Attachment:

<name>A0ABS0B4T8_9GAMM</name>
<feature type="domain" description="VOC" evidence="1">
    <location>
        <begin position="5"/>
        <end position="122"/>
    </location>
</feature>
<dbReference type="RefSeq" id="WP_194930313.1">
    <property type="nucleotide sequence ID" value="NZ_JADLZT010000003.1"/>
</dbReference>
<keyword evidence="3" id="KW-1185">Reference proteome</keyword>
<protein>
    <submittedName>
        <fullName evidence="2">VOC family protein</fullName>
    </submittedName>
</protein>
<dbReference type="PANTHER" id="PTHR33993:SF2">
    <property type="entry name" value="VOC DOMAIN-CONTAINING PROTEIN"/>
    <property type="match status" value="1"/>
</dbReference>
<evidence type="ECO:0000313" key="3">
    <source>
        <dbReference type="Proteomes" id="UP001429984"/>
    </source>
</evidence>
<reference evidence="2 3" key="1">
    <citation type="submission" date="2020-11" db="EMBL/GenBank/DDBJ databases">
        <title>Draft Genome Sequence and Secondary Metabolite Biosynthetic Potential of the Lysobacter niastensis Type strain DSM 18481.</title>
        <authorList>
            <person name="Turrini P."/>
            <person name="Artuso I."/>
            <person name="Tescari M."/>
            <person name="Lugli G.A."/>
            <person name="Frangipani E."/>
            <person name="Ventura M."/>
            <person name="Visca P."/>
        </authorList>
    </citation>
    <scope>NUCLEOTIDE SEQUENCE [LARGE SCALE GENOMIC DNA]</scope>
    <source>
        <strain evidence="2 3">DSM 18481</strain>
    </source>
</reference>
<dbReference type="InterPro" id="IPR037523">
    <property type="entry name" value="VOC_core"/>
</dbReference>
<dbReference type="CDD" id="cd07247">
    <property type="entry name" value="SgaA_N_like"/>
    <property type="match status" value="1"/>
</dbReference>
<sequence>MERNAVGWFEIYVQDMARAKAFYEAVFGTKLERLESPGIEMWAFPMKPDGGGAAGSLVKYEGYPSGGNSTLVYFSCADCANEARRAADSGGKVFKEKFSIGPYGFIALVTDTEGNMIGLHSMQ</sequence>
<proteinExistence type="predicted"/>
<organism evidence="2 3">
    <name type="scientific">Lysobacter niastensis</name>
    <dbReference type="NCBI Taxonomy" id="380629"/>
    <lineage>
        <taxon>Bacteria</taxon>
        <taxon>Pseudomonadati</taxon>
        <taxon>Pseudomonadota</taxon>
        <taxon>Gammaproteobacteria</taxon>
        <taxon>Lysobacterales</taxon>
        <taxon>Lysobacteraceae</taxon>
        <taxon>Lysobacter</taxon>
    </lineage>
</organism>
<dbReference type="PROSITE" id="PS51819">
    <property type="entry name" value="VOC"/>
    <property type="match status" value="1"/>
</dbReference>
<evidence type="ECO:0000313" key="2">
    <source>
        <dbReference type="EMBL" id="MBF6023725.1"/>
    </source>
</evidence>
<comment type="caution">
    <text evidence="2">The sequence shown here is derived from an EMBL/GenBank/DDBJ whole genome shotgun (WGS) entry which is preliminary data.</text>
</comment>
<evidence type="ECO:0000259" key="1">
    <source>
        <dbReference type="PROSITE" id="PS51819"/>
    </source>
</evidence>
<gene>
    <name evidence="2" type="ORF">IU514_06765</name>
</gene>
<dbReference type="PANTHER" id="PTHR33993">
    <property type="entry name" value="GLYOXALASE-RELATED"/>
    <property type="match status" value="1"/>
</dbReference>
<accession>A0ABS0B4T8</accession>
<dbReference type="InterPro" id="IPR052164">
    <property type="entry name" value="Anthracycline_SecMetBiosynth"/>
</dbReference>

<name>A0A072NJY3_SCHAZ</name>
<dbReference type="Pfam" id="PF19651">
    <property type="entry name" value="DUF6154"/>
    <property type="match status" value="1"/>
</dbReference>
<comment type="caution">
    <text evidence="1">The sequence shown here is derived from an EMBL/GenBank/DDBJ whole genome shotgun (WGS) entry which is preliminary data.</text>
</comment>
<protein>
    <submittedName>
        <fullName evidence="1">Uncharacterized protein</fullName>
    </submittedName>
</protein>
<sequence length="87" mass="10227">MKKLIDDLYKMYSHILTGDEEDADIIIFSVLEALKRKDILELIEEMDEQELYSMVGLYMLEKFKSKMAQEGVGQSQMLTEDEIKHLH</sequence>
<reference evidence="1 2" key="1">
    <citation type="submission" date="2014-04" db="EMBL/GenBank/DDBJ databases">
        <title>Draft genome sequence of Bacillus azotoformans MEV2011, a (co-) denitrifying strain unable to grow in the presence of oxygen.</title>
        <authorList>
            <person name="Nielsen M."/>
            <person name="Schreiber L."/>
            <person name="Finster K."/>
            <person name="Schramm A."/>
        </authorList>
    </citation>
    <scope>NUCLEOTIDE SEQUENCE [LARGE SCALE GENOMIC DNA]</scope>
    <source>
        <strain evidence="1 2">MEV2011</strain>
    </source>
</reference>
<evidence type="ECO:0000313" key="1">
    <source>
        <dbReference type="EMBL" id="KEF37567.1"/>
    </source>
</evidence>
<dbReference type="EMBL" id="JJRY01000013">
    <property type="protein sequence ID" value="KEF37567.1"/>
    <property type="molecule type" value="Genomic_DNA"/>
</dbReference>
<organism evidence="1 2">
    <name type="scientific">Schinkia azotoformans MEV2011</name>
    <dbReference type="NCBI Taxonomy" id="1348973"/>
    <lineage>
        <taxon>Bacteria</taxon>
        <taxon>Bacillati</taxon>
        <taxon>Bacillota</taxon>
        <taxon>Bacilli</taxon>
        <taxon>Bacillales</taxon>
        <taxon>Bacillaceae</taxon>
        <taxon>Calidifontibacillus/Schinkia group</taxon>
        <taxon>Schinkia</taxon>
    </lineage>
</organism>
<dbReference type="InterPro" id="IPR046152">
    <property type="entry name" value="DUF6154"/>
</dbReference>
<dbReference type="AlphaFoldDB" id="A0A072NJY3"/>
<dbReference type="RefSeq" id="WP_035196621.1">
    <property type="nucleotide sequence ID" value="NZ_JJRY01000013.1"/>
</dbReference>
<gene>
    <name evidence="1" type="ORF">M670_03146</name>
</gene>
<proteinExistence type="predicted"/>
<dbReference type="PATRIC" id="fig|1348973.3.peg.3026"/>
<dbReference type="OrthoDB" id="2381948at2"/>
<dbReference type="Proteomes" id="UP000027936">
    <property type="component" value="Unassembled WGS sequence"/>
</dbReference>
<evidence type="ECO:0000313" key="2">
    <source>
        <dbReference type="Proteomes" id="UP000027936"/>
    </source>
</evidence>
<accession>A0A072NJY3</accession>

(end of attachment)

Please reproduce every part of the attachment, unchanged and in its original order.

<name>A0ABS0B4T8_9GAMM</name>
<feature type="domain" description="VOC" evidence="1">
    <location>
        <begin position="5"/>
        <end position="122"/>
    </location>
</feature>
<dbReference type="RefSeq" id="WP_194930313.1">
    <property type="nucleotide sequence ID" value="NZ_JADLZT010000003.1"/>
</dbReference>
<keyword evidence="3" id="KW-1185">Reference proteome</keyword>
<protein>
    <submittedName>
        <fullName evidence="2">VOC family protein</fullName>
    </submittedName>
</protein>
<dbReference type="PANTHER" id="PTHR33993:SF2">
    <property type="entry name" value="VOC DOMAIN-CONTAINING PROTEIN"/>
    <property type="match status" value="1"/>
</dbReference>
<evidence type="ECO:0000313" key="3">
    <source>
        <dbReference type="Proteomes" id="UP001429984"/>
    </source>
</evidence>
<reference evidence="2 3" key="1">
    <citation type="submission" date="2020-11" db="EMBL/GenBank/DDBJ databases">
        <title>Draft Genome Sequence and Secondary Metabolite Biosynthetic Potential of the Lysobacter niastensis Type strain DSM 18481.</title>
        <authorList>
            <person name="Turrini P."/>
            <person name="Artuso I."/>
            <person name="Tescari M."/>
            <person name="Lugli G.A."/>
            <person name="Frangipani E."/>
            <person name="Ventura M."/>
            <person name="Visca P."/>
        </authorList>
    </citation>
    <scope>NUCLEOTIDE SEQUENCE [LARGE SCALE GENOMIC DNA]</scope>
    <source>
        <strain evidence="2 3">DSM 18481</strain>
    </source>
</reference>
<dbReference type="InterPro" id="IPR037523">
    <property type="entry name" value="VOC_core"/>
</dbReference>
<dbReference type="CDD" id="cd07247">
    <property type="entry name" value="SgaA_N_like"/>
    <property type="match status" value="1"/>
</dbReference>
<sequence>MERNAVGWFEIYVQDMARAKAFYEAVFGTKLERLESPGIEMWAFPMKPDGGGAAGSLVKYEGYPSGGNSTLVYFSCADCANEARRAADSGGKVFKEKFSIGPYGFIALVTDTEGNMIGLHSMQ</sequence>
<proteinExistence type="predicted"/>
<organism evidence="2 3">
    <name type="scientific">Lysobacter niastensis</name>
    <dbReference type="NCBI Taxonomy" id="380629"/>
    <lineage>
        <taxon>Bacteria</taxon>
        <taxon>Pseudomonadati</taxon>
        <taxon>Pseudomonadota</taxon>
        <taxon>Gammaproteobacteria</taxon>
        <taxon>Lysobacterales</taxon>
        <taxon>Lysobacteraceae</taxon>
        <taxon>Lysobacter</taxon>
    </lineage>
</organism>
<dbReference type="PROSITE" id="PS51819">
    <property type="entry name" value="VOC"/>
    <property type="match status" value="1"/>
</dbReference>
<evidence type="ECO:0000313" key="2">
    <source>
        <dbReference type="EMBL" id="MBF6023725.1"/>
    </source>
</evidence>
<comment type="caution">
    <text evidence="2">The sequence shown here is derived from an EMBL/GenBank/DDBJ whole genome shotgun (WGS) entry which is preliminary data.</text>
</comment>
<evidence type="ECO:0000259" key="1">
    <source>
        <dbReference type="PROSITE" id="PS51819"/>
    </source>
</evidence>
<gene>
    <name evidence="2" type="ORF">IU514_06765</name>
</gene>
<dbReference type="PANTHER" id="PTHR33993">
    <property type="entry name" value="GLYOXALASE-RELATED"/>
    <property type="match status" value="1"/>
</dbReference>
<accession>A0ABS0B4T8</accession>
<dbReference type="InterPro" id="IPR052164">
    <property type="entry name" value="Anthracycline_SecMetBiosynth"/>
</dbReference>

<name>A0A072NJY3_SCHAZ</name>
<dbReference type="Pfam" id="PF19651">
    <property type="entry name" value="DUF6154"/>
    <property type="match status" value="1"/>
</dbReference>
<comment type="caution">
    <text evidence="1">The sequence shown here is derived from an EMBL/GenBank/DDBJ whole genome shotgun (WGS) entry which is preliminary data.</text>
</comment>
<protein>
    <submittedName>
        <fullName evidence="1">Uncharacterized protein</fullName>
    </submittedName>
</protein>
<sequence length="87" mass="10227">MKKLIDDLYKMYSHILTGDEEDADIIIFSVLEALKRKDILELIEEMDEQELYSMVGLYMLEKFKSKMAQEGVGQSQMLTEDEIKHLH</sequence>
<reference evidence="1 2" key="1">
    <citation type="submission" date="2014-04" db="EMBL/GenBank/DDBJ databases">
        <title>Draft genome sequence of Bacillus azotoformans MEV2011, a (co-) denitrifying strain unable to grow in the presence of oxygen.</title>
        <authorList>
            <person name="Nielsen M."/>
            <person name="Schreiber L."/>
            <person name="Finster K."/>
            <person name="Schramm A."/>
        </authorList>
    </citation>
    <scope>NUCLEOTIDE SEQUENCE [LARGE SCALE GENOMIC DNA]</scope>
    <source>
        <strain evidence="1 2">MEV2011</strain>
    </source>
</reference>
<evidence type="ECO:0000313" key="1">
    <source>
        <dbReference type="EMBL" id="KEF37567.1"/>
    </source>
</evidence>
<dbReference type="EMBL" id="JJRY01000013">
    <property type="protein sequence ID" value="KEF37567.1"/>
    <property type="molecule type" value="Genomic_DNA"/>
</dbReference>
<organism evidence="1 2">
    <name type="scientific">Schinkia azotoformans MEV2011</name>
    <dbReference type="NCBI Taxonomy" id="1348973"/>
    <lineage>
        <taxon>Bacteria</taxon>
        <taxon>Bacillati</taxon>
        <taxon>Bacillota</taxon>
        <taxon>Bacilli</taxon>
        <taxon>Bacillales</taxon>
        <taxon>Bacillaceae</taxon>
        <taxon>Calidifontibacillus/Schinkia group</taxon>
        <taxon>Schinkia</taxon>
    </lineage>
</organism>
<dbReference type="InterPro" id="IPR046152">
    <property type="entry name" value="DUF6154"/>
</dbReference>
<dbReference type="AlphaFoldDB" id="A0A072NJY3"/>
<dbReference type="RefSeq" id="WP_035196621.1">
    <property type="nucleotide sequence ID" value="NZ_JJRY01000013.1"/>
</dbReference>
<gene>
    <name evidence="1" type="ORF">M670_03146</name>
</gene>
<proteinExistence type="predicted"/>
<dbReference type="PATRIC" id="fig|1348973.3.peg.3026"/>
<dbReference type="OrthoDB" id="2381948at2"/>
<dbReference type="Proteomes" id="UP000027936">
    <property type="component" value="Unassembled WGS sequence"/>
</dbReference>
<evidence type="ECO:0000313" key="2">
    <source>
        <dbReference type="Proteomes" id="UP000027936"/>
    </source>
</evidence>
<accession>A0A072NJY3</accession>